Thongs and Octopus accept a job from their landlord: kidnap a baby. Soon, the baby awakens strong paternal feelings in the two crooks, leading to complications when it comes to handing him over to his possibly crazy gang boss grandfather.
An adventurer, Passepartout, ends up accompanying time-obsessed English gentleman, Phileas Fogg, on a daring mission to journey around the world. Fogg has wagered with members of his London club that he can traverse the world in 80 days. Along the way, they encounter many interesting 19th Century figures and have many exciting and suspenseful situations in their voyage around the world.Written by
It's a Fun Film Folks, Not a Serious Re-make of a Classic
There are classic films and fun films and even, very rarely, fun films that become classics. That's certainly true of Mike Todd's 1956 "Around the World in 80 Days" which captured much of the fantastical verve of Jules Verne's original story. That movie also introduced, basically for the first time, the idea of an onslaught of cameo appearances by famous screen stars, not always readily identifiable.
So now as we start to bake at the beginning of a long, languid summer, new director Frank Coraci gives us the irrepressible but getting a bit long-in-the-tooth master acrobat/gymnast/kung-fu artist/stunt man Jackie Chan in a very loose adaptation of the Verne novel.
Chan is Passepartout, valet to the inimitably neurotic inventor, Phineas Fogg (Steve Coogan), but in this film his real identity is that of a Chinese fellow, Lau Xing, whose mission is to return a stolen Buddha statue to his village. Nefarious English lords have an imperialistic and self-aggrandizing plan of their own which includes tearing down the Great Wall of China to get easy access to jade mines. Jim Broadbent is superbly Victorian-evil as Lord Kelvin, the head of the Royal Society of Science who challenges inventor Fogg to succeed in traversing the Earth in 80 days or else cease and desist forever from engaging in scientific experimentation and Rube Goldberg-like inventing.
Passepartout, who swiped the Buddha, has both cops and Chinese killers, led by a woman, General Fang, in hot pursuit and his service to Fogg is a guise to get back to China.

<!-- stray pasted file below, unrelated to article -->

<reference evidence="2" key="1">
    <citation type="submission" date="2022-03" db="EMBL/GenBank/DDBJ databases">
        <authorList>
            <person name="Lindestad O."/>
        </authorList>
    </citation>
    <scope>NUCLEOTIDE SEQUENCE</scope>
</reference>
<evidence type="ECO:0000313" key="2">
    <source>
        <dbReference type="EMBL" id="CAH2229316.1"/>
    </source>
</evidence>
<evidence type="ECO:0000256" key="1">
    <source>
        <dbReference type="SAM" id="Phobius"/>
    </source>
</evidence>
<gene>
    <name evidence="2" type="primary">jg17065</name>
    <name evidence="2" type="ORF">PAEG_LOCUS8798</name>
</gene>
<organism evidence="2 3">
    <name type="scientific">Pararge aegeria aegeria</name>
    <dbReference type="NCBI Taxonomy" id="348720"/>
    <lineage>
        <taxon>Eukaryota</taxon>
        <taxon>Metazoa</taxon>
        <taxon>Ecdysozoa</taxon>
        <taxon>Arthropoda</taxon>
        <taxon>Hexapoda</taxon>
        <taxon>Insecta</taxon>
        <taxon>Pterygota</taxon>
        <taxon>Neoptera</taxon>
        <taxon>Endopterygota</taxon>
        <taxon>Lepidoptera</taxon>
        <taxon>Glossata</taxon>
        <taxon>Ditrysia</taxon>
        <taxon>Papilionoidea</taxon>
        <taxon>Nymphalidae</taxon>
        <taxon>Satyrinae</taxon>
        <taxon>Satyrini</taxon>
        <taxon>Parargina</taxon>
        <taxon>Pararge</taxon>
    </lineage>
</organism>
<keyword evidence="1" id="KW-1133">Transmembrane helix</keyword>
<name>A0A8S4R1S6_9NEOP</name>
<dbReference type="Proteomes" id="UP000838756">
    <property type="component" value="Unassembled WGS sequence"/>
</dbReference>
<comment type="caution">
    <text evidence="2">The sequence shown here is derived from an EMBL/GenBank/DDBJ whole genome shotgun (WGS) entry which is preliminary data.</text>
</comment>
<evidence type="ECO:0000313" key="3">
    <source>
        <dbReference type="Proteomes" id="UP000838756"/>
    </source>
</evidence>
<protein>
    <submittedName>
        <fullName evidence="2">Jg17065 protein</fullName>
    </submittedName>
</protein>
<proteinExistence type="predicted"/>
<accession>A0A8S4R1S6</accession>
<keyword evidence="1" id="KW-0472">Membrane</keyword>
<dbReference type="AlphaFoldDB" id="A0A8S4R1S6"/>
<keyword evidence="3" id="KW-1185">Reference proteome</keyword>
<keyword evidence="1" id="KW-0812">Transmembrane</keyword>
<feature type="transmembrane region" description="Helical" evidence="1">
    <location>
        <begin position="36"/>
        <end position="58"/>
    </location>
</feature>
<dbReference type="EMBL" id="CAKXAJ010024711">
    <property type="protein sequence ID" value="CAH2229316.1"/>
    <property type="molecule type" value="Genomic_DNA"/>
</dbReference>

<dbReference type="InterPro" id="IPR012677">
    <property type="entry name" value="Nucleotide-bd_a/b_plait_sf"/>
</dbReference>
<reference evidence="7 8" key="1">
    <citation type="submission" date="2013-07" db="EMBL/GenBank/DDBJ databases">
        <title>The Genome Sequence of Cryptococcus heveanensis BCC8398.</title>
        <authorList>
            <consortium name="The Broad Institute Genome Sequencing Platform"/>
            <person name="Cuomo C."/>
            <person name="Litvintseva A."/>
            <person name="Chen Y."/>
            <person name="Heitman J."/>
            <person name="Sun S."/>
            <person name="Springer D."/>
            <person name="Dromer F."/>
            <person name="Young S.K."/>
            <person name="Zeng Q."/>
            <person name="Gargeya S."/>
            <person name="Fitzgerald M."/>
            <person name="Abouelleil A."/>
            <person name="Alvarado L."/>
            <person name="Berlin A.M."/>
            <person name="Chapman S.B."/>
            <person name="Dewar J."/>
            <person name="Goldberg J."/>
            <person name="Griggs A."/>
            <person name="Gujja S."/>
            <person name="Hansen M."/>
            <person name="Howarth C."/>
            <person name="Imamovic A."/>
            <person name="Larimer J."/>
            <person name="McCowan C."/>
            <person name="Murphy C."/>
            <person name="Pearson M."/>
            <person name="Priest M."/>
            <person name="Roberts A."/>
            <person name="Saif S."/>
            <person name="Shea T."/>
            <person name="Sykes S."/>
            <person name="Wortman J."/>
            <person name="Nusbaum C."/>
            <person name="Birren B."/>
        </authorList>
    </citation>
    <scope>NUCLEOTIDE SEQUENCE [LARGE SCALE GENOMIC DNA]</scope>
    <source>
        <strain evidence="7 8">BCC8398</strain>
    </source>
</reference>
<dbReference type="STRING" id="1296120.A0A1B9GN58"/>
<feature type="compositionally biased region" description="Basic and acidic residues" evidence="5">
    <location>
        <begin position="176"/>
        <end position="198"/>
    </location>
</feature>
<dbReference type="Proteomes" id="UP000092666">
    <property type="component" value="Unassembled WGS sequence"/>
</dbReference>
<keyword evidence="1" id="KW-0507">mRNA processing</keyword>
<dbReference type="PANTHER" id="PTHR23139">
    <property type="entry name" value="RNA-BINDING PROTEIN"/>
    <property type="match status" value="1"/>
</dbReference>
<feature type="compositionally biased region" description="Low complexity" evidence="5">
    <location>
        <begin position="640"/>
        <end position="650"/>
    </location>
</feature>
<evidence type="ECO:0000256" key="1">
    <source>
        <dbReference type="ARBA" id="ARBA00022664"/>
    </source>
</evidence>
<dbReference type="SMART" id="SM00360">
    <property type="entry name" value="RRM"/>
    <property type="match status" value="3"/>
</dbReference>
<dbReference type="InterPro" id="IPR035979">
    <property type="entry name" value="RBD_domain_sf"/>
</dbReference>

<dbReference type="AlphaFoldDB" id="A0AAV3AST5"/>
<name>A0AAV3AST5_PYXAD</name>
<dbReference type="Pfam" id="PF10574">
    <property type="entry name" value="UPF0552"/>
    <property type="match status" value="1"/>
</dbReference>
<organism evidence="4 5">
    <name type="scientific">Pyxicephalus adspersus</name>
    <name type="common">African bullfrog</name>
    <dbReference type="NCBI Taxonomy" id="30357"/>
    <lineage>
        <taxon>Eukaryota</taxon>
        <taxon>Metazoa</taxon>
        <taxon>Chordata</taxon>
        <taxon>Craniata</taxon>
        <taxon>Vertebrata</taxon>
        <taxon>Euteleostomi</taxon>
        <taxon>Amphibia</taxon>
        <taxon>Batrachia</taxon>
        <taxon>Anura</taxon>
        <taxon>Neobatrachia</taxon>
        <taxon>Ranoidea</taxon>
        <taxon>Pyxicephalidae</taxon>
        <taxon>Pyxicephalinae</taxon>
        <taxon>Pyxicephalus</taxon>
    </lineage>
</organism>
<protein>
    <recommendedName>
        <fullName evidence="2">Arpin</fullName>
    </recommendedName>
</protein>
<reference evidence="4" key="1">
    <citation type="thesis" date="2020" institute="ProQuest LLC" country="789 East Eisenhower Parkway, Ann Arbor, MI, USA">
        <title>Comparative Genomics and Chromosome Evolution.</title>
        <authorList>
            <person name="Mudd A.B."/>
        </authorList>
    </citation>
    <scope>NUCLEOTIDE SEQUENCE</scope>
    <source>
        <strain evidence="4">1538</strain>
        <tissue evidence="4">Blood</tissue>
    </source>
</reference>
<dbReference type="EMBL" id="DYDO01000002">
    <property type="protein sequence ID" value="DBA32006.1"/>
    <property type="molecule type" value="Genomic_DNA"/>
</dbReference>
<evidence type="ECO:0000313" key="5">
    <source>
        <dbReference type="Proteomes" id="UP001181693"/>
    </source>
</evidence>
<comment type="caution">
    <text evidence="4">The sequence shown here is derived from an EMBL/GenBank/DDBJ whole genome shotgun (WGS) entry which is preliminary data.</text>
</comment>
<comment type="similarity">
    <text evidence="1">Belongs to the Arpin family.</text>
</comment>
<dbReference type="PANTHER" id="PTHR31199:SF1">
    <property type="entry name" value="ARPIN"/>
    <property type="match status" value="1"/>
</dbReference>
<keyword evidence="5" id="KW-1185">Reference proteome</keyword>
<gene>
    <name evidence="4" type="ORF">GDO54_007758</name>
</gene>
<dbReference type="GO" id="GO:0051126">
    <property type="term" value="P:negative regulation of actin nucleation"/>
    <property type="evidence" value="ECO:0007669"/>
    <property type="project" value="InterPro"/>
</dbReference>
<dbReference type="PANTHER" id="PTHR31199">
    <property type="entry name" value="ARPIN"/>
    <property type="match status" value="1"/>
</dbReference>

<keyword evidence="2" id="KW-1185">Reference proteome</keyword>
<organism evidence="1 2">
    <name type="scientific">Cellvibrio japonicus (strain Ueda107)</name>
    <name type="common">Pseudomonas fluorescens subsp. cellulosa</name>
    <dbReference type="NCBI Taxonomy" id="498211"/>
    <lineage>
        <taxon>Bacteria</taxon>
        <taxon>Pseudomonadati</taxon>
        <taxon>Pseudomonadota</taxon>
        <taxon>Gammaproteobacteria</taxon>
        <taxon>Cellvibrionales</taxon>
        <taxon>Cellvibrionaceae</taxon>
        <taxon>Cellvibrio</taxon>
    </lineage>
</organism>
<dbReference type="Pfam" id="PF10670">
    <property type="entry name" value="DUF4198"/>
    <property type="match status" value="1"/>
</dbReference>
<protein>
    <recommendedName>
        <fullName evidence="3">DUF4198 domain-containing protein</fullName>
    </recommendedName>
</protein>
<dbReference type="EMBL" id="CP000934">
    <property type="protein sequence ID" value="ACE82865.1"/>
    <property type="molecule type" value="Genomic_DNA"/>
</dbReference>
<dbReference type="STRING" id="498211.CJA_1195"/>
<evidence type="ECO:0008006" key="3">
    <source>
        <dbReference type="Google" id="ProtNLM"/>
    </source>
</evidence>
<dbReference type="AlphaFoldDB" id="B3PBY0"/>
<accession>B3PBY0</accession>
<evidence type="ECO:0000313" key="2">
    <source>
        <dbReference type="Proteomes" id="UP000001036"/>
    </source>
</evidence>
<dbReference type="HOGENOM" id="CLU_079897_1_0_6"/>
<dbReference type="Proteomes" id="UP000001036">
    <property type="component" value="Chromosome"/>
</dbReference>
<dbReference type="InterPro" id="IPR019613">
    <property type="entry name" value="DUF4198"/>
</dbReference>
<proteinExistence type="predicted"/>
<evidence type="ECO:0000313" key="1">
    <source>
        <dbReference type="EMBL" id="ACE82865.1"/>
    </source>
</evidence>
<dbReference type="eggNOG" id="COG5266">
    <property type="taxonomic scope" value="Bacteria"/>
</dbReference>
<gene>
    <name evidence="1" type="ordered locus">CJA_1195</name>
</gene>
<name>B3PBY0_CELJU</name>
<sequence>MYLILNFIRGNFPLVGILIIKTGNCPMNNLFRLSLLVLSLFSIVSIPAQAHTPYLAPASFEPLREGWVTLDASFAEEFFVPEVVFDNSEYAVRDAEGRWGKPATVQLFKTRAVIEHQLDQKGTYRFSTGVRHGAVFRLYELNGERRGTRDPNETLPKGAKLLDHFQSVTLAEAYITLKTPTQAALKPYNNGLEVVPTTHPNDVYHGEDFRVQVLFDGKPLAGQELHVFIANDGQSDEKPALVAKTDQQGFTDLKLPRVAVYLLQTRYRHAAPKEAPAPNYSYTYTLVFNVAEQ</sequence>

Arriving in Paris, they are joined by the beautiful semi-Impressionist painter, Monique La Roche played by the rising young French actress, Cecile De France. Winsome and cute, De France clearly had a great time making this flick.
Coogan plays Fogg very well-in fact he's the most interesting actor in the movie. He took his role of a Henry Higgins-type scholarly recluse who slowly falls in love seriously.
The story proceeds predictably. While Chan is the star, his performance is simply a well-choreographed reprise of past made-in-the West films where he can show off his skills. It's "Shanghai Night" all over again. Perhaps this is his last such movie as his announcement earlier this week that he intends to be a "serious" actor from now on pushed Iraq, gasoline prices and the Bush-Kerry campaign off the front pages.
As with the original movie, cameo appearances are a small but welcome treat. The guy who beat Mary Carey for governor of a western state last year is really devilishly funny as an Istanbul prince with a harem and an eye for acquiring Monique. The Wilson brothers play two young and later to be famous siblings whose great stunt at Kitty Hawk supposedly changed the world. And Cathy Bates seems to have had a tough time not laughing as she acted the part of the hardly imperious Widow of Windsor.
The set designs, cinematography and special effects are really excellent. I can see several Oscar nominations forthcoming.
Don't take this movie seriously-it won't dislodge the original from the pantheon of lastingly memorable films. Enjoy it as the summer fun vehicle it's meant to be. Or in any event is.
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